Andy Warhol was a leading figure in the 1960s Pop Art movement. His silkscreen-printed paintings of cultural and consumer icons, whether featuring Marilyn Monroe, Elizabeth Taylor, or Campbell’s soup cans, made him one of the most famous artists of his generation. Born on August 6, 1928 in Pittsburgh, PA, he worked as a commercial illustrator before becoming an artist. He worked within a wide variety of art forms, including performance art, filmmaking, video installations and writing, and controversially blurred the lines between fine art and mainstream aesthetics throughout the 1960s to 80s. Warhol collaborated with Jean-Michel Basquiat, Francesco Clemente, and Keith Haring.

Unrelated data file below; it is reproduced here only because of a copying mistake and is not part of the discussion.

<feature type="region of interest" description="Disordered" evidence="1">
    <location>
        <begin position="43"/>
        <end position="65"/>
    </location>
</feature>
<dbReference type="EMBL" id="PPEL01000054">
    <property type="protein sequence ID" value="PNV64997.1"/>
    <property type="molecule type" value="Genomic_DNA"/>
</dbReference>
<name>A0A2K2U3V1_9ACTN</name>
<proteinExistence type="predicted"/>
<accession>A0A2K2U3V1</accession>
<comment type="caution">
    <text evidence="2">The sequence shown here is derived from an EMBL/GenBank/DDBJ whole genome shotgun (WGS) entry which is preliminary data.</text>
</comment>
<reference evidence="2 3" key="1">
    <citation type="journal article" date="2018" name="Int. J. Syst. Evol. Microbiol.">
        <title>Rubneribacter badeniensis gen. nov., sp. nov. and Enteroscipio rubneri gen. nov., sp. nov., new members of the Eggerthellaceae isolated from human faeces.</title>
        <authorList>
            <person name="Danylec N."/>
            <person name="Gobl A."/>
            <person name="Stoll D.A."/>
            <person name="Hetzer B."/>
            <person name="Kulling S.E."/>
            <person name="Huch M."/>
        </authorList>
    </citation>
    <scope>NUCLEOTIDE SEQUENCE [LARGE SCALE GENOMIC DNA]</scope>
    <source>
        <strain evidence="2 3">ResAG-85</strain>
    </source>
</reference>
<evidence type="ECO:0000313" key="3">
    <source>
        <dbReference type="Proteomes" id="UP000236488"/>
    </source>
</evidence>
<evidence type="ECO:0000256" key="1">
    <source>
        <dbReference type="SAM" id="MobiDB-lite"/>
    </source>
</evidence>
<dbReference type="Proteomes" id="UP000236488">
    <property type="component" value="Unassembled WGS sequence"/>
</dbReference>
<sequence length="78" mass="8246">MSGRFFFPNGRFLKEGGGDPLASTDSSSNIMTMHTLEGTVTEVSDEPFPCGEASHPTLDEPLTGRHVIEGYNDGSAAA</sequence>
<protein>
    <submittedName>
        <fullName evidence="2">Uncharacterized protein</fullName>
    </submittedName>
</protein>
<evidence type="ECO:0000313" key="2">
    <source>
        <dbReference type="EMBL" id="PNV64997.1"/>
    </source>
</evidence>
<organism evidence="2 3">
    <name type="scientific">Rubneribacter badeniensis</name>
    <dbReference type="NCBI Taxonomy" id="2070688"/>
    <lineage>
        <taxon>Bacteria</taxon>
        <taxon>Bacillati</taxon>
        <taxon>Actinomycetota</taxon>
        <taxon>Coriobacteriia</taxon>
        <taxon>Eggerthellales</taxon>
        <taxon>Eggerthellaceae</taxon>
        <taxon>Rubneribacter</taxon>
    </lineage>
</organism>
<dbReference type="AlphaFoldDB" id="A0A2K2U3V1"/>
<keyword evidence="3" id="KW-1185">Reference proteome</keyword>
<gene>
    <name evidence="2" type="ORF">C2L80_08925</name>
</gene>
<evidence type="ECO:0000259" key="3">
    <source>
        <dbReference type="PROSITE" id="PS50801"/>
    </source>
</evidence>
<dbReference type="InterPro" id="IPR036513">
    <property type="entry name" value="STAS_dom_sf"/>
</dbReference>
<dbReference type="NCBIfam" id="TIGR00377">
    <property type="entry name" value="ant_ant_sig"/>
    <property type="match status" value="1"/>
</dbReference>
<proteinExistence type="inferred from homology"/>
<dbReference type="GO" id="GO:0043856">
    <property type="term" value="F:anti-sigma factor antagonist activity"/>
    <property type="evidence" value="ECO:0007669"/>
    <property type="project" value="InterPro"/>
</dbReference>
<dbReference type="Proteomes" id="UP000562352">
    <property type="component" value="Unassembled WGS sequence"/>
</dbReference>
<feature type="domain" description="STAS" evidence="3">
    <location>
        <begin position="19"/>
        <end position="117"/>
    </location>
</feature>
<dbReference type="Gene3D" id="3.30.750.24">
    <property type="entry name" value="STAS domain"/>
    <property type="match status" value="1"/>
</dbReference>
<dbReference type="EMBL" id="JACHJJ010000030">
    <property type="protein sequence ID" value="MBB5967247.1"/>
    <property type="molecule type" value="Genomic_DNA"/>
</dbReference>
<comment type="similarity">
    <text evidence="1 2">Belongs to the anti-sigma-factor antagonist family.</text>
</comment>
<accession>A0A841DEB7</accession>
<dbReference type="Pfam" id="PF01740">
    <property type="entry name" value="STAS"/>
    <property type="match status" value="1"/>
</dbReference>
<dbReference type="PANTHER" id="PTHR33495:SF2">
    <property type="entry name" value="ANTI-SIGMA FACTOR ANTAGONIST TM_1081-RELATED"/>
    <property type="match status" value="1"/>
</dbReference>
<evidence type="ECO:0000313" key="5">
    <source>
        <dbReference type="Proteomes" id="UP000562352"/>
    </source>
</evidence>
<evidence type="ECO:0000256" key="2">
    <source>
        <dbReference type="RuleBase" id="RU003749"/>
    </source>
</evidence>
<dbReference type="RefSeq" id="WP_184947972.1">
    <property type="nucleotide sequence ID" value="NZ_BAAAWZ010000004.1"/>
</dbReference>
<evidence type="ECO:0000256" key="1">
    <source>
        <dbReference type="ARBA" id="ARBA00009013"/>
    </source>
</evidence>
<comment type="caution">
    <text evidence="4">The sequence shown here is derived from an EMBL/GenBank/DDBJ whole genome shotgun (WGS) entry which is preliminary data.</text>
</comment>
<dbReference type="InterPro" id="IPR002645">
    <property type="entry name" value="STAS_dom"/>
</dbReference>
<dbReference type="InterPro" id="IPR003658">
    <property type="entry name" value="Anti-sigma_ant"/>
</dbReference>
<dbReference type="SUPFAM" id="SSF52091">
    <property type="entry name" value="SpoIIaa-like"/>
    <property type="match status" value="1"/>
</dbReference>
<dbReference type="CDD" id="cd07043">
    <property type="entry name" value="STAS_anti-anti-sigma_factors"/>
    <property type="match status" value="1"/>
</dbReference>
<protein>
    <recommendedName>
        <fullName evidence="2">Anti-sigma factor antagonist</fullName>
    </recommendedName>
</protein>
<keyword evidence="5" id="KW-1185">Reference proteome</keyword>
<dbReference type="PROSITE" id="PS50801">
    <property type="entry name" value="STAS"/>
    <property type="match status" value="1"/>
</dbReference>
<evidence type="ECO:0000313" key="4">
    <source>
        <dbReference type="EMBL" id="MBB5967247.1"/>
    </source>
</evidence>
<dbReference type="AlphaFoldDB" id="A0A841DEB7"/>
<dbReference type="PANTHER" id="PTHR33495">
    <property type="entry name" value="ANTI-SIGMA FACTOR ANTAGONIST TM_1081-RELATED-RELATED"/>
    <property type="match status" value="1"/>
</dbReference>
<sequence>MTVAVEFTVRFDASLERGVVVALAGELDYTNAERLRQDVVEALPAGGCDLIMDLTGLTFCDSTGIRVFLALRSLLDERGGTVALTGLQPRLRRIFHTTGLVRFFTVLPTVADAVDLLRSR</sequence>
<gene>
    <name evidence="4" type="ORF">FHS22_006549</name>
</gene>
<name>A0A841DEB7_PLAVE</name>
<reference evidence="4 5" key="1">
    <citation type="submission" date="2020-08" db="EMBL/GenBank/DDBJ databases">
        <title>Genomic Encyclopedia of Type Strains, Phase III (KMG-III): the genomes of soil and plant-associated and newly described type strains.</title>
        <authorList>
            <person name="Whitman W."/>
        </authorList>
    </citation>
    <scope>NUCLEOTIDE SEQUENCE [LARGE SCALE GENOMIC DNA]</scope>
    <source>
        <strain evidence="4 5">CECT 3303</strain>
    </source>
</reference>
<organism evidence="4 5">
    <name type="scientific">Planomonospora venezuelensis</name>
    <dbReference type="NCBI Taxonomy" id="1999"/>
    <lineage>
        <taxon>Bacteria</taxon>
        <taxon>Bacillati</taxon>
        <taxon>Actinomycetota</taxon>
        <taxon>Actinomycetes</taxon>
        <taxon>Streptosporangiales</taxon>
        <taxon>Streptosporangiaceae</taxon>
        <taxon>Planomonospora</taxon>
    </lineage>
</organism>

Nearly 30 years after his death, Andy Warhol remains one of the most influential figures in contemporary art and culture. His life and work inspires creative thinkers worldwide thanks to his enduring imagery, his artfully cultivated celebrity, and the ongoing research of dedicated scholars.
Warhol died on February 22, 1987, in New York City.